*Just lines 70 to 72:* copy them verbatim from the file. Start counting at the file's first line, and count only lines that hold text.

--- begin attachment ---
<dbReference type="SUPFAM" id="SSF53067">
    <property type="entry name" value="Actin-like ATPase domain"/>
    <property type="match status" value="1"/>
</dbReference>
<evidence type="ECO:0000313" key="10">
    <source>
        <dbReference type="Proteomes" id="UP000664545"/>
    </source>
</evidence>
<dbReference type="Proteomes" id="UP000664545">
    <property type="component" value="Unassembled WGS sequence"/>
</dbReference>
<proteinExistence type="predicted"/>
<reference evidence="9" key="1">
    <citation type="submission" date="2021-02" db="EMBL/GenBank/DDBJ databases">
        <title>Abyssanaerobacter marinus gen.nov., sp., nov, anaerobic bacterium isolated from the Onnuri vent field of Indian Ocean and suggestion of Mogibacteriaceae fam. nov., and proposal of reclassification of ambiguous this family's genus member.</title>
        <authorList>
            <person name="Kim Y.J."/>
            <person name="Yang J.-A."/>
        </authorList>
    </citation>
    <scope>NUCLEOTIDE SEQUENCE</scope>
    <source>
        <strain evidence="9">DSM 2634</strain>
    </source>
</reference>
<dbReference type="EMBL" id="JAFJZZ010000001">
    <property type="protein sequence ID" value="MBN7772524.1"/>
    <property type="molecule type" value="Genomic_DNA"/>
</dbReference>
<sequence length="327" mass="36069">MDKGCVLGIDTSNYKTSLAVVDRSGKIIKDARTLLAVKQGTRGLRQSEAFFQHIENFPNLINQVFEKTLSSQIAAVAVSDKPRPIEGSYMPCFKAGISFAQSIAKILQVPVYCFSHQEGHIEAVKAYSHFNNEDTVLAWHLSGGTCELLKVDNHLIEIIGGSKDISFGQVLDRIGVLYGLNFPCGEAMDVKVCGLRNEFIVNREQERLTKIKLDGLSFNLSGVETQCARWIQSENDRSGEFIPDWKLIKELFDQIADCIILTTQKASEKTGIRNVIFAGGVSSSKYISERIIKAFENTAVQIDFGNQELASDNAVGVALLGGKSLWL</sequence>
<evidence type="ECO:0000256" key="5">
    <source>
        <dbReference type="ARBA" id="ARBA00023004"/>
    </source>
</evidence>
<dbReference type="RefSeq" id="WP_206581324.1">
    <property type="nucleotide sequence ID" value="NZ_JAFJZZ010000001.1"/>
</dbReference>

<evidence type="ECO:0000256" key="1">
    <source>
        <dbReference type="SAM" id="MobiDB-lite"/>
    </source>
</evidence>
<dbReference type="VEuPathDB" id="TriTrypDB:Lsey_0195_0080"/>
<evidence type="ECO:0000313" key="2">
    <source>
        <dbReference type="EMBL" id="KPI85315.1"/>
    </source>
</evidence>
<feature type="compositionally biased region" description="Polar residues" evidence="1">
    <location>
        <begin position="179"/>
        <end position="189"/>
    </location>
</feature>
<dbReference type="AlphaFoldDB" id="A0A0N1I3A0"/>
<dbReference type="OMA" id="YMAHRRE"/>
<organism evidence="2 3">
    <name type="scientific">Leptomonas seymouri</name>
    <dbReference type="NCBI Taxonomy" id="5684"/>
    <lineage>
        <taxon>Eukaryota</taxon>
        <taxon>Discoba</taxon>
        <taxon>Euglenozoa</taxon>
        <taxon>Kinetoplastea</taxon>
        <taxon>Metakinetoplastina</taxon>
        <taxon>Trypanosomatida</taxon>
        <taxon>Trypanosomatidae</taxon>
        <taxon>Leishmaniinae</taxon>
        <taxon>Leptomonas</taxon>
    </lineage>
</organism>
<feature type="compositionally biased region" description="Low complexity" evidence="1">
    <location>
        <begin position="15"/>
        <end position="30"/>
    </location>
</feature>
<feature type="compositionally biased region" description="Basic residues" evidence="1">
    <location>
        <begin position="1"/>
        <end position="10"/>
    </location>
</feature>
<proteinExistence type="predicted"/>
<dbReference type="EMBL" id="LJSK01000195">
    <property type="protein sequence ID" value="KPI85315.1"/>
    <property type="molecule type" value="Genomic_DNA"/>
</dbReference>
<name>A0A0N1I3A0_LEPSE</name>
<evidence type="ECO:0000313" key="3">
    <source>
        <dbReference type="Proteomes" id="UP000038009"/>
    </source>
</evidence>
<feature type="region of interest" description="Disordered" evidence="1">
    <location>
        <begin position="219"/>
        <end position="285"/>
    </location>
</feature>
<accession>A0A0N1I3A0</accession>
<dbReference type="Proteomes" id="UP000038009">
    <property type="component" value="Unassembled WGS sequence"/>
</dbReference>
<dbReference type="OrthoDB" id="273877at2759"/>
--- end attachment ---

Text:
        <taxon>Leishmaniinae</taxon>
        <taxon>Leptomonas</taxon>
    </lineage>